This month’s main theme has been put together with the support of UNICEF. It actually emerges out of research and writing that I did last year for the UN agency, which has been doing its utmost in recent months to raise awareness of the unnecessary deaths of mothers and newborn children, especially in Africa and South Asia. I’ve been writing for UNICEF alongside my work for New Internationalist for eight years now, yet this is the first time for more than a decade that there has been such a close collaboration between the two organizations. We hope it will be the first of many.
March marks the 50th anniversary of the Dalai Lama’s flight into exile from Chinese-occupied Tibet, followed by thousands of his compatriots. Journalist Nick Harvey has visited Tibetans in both India and Nepal and heard about all the frustrations of life in exile – as well as their plans for future resistance. They are probably now wondering if the new US President might conceiv- ably make a difference to their situation.
One of Obama’s first acts following his inauguration was to draw a line under one of the most shameful episodes in recent US history – the living monument to human rights abuse represented by its Guantánamo prison camp. This magazine carries testimony not only from a former prisoner but also from an ex-guard who is just as outspoken about the inhumanity of the penal regime.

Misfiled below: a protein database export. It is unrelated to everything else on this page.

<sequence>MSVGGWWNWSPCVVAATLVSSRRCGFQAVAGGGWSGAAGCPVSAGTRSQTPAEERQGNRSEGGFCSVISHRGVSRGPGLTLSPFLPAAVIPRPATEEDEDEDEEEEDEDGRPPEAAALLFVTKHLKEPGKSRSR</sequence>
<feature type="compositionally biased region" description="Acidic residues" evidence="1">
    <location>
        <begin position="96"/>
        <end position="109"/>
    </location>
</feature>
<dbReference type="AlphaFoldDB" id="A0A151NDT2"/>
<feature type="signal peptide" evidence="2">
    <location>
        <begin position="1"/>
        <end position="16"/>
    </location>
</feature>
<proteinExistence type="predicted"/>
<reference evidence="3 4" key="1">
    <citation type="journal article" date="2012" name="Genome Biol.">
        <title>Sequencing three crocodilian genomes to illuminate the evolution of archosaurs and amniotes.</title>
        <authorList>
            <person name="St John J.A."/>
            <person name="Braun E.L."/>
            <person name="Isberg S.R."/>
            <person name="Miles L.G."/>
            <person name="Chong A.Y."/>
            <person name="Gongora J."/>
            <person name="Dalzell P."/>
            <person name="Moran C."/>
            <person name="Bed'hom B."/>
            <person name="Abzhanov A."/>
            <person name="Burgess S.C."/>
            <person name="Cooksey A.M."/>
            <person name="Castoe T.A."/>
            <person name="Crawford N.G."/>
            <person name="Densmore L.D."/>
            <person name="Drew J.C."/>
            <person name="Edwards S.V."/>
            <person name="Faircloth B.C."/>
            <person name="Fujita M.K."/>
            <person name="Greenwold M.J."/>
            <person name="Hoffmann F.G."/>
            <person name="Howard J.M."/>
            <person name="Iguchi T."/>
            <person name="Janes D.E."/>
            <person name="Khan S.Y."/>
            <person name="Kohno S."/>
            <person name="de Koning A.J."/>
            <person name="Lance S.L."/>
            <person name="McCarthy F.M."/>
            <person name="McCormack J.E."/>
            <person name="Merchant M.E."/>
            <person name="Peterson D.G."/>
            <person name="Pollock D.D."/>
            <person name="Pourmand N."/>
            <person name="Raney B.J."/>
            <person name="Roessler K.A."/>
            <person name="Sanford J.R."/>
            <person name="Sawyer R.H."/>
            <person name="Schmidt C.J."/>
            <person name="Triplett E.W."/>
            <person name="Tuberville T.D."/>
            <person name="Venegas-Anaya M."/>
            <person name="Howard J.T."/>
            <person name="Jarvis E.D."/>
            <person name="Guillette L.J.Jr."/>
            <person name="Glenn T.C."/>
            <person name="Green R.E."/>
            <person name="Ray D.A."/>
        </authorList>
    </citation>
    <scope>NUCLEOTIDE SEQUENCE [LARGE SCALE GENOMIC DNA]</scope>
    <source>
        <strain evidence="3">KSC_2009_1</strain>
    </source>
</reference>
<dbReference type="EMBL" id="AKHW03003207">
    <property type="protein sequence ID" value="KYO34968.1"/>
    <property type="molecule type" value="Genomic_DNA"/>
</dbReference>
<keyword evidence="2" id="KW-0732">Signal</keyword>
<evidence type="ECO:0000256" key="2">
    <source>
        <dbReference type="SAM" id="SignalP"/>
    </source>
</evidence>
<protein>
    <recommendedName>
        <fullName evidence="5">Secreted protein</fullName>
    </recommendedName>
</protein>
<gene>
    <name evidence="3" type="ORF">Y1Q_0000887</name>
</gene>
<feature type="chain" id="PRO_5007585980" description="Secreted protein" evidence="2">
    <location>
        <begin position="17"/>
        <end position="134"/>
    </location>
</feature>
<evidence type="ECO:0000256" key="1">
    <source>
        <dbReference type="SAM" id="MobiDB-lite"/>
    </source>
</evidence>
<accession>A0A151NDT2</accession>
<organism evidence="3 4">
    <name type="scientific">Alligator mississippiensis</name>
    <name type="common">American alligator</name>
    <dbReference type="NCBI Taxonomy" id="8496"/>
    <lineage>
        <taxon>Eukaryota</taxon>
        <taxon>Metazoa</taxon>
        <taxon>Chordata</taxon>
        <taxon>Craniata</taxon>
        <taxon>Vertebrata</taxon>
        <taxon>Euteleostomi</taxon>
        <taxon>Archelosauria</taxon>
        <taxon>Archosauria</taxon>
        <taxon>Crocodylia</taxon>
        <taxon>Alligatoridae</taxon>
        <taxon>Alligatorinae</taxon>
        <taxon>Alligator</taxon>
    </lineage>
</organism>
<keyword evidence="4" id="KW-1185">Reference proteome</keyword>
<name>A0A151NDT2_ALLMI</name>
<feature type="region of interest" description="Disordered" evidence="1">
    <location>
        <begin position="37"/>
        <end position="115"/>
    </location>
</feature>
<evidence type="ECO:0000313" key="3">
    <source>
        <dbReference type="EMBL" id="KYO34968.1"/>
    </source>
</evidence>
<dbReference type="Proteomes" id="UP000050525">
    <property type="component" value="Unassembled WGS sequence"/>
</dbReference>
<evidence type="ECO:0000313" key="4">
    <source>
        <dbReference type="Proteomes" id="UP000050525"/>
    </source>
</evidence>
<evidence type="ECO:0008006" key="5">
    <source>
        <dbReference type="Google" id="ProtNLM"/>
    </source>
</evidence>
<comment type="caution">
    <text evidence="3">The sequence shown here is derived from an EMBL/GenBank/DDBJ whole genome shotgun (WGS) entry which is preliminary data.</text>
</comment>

Maternal mortality, Tibet, Guantánamo... big issues clearly worthy of notice. But these editor’s letters rarely draw attention to some of our regular features that in their own quiet way tell us just as much about the shape of our world. Maria Golia’s Letter from Cairo, for instance, this month offers a vignette drawn from everyday life that speaks volumes about the knots of culture, race and class in which we all tie ourselves up.
Chris Brazier for the New Internationalist co-operative.
Why are so many women still dying in childbirth? Chris Brazier explains how they could be saved.
Habibu is lying on matting on the mud floor of her hut. The contractions are coming thick and fast now. The pain is intense, but she draws comfort from the memory that, the previous three times, this agony gave way to the peaceful, exhausted bliss of holding her baby in her arms.
Her husband’s mother is on hand to help – she has, after all, given birth many times herself and seen many more children born. Water has been brought from the pump and sits in two large bowls ready to be used – one...
There is a bigger gulf in experience between the Global North and the Global South in maternal death rates than there is on any other human development measure. The average lifetime risk of maternal death in the rich world is 1 in 8,000, compared with 1 in 850 in developing countries and 1 in 450 in least developed countries.